Labor Programs Presented at the Summit of the AmericasByAnamary Olivas |Mon, 06/13/2022 - 18:51
Within the framework of the Summit of the Americas, Mexico’s Minister of Foreign Affairs, Marcelo Ebrard, promised to expand temporary work permits for refugees crossing the country’s national borders in order to reduce irregular migration in the region. The proposed plan would allow for the hiring of between 15,000 and 20,000 migrants from Guatemala per year. This would reinforce the Mexican workforce while benefitting Guatemalan economy through remittances and a lower unemployment rate. The program would then expand to Honduras and El Salvador in the medium term.
Additionally, Ebrard said that the Lopez Obrador administration will expand the program based on Border Worker Visitor Cards (TVTF), which allows people from Belize and Guatemala to work in the states of Chiapas, Campeche, Tabasco and Quintana Roo. This expansion aims to double the yearly number of permits granted from 10,000 to 20,000. The program aims to offer people from Central America working opportunities while decreasing vacancies in Mexico by bringing the human capital required to cover them.
Both programs will receive support from the US Agency for International Development (USAID), which will also be involved in the recruitment process to guarantee the rights of the migrant workers. To accomplish these goals, Ebrard indicated that new working groups involving both countries will be created to strengthen visa programs while reinforcing cooperation between the two administrations.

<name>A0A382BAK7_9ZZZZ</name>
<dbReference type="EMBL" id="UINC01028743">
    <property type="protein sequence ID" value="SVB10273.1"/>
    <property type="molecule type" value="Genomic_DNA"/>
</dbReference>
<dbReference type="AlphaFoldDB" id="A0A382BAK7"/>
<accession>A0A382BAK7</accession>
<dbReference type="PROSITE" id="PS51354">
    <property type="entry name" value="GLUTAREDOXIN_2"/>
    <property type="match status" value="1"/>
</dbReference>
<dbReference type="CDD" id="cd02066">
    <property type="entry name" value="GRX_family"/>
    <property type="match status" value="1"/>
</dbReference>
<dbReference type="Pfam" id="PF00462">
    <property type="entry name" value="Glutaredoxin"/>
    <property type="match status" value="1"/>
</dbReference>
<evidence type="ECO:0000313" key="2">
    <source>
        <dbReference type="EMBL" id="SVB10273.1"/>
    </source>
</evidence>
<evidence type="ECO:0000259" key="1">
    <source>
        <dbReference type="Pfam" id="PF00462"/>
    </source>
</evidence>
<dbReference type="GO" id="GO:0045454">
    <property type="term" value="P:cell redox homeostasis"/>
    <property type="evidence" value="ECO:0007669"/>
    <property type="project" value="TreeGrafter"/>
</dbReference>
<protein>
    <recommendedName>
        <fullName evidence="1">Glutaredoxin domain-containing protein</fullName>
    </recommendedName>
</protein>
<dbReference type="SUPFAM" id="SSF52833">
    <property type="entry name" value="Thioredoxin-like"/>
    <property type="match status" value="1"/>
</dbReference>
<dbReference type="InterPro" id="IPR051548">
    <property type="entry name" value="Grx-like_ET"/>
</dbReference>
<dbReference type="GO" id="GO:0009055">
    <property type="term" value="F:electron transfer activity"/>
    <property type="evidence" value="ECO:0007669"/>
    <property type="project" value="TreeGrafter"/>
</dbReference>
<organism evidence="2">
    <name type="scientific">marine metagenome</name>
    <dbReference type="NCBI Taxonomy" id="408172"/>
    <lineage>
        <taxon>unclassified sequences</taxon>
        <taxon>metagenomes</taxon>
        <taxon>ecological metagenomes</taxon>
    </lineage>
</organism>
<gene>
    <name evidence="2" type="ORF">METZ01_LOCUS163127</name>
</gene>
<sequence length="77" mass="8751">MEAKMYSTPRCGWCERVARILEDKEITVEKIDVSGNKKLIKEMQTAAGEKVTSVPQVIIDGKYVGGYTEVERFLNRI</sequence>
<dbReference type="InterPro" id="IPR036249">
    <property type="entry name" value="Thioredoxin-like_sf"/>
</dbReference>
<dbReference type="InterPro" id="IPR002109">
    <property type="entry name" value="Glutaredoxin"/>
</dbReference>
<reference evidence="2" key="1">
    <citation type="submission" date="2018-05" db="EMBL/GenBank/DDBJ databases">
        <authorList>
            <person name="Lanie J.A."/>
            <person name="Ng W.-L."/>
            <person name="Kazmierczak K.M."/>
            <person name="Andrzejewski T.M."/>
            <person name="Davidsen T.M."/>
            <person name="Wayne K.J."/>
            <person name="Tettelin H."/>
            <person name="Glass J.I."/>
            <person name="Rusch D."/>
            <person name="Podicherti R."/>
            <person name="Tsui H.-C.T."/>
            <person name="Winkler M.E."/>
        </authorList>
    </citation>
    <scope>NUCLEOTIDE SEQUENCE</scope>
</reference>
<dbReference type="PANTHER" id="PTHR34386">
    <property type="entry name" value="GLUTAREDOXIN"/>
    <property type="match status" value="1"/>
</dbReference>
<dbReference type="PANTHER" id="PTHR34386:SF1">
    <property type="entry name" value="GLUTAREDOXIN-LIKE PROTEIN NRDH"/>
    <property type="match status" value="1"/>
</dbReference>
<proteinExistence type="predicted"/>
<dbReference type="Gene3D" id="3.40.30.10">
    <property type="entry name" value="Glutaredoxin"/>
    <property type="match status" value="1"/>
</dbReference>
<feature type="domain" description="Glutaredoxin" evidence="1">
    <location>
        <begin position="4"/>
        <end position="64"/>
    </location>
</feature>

Another program discussed at the Summit was the extension of the Youth Building the Future program in the US, intending to benefit 3000 young people from the Mexican American community in Los Angeles. It is mainly focused on strengthening the labor market skills of applicants to make them more suited for qualified jobs. It also seeks to build a bridge between the local youth and companies, directing human capital to where it is needed. The institutions involved in this program are the Mexican Ministry of Foreign Affairs (SRE), the Mexican Agency for International Development Cooperation (AMEXCID) and the Institute for Mexicans Abroad (IME).
Many labor initiatives were discussed at the Summit, but they must be monitored to guarantee their successful implementation. “Summits are, in the end, largely about rhetoric. Making a real difference regarding safer migration, greater economic growth and prosperity takes more than a few days of meetings. This Summit of the Americas showed how early it is in the hemisphere for tackling these pressing issues. Success depends on what comes next,” said Shannon K. O'Neil, Vice President of Studies, as well as Nelson and David Rockefeller Senior Fellow, Latin America Studies.